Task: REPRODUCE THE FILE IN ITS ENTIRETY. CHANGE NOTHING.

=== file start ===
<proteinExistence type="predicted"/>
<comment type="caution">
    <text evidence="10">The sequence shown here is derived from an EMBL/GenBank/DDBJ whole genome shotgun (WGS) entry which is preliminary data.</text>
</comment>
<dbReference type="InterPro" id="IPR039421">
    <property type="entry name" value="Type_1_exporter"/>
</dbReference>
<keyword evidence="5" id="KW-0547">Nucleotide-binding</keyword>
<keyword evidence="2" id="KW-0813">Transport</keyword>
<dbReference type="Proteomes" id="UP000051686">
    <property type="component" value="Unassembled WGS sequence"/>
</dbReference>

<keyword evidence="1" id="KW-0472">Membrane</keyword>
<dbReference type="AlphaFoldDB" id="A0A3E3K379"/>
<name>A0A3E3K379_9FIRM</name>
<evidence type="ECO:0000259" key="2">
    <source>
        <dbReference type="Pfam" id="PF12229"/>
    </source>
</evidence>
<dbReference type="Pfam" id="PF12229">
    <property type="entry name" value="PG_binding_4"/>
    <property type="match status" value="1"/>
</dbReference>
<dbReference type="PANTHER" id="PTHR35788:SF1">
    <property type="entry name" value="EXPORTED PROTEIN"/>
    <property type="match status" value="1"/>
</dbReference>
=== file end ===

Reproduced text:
<proteinExistence type="predicted"/>
<comment type="caution">
    <text evidence="10">The sequence shown here is derived from an EMBL/GenBank/DDBJ whole genome shotgun (WGS) entry which is preliminary data.</text>
</comment>
<dbReference type="InterPro" id="IPR039421">
    <property type="entry name" value="Type_1_exporter"/>
</dbReference>
<keyword evidence="5" id="KW-0547">Nucleotide-binding</keyword>
<keyword evidence="2" id="KW-0813">Transport</keyword>
<dbReference type="Proteomes" id="UP000051686">
    <property type="component" value="Unassembled WGS sequence"/>
</dbReference>

<keyword evidence="1" id="KW-0472">Membrane</keyword>
<dbReference type="AlphaFoldDB" id="A0A3E3K379"/>
<name>A0A3E3K379_9FIRM</name>
<evidence type="ECO:0000259" key="2">
    <source>
        <dbReference type="Pfam" id="PF12229"/>
    </source>
</evidence>
<dbReference type="Pfam" id="PF12229">
    <property type="entry name" value="PG_binding_4"/>
    <property type="match status" value="1"/>
</dbReference>
<dbReference type="PANTHER" id="PTHR35788:SF1">
    <property type="entry name" value="EXPORTED PROTEIN"/>
    <property type="match status" value="1"/>
</dbReference>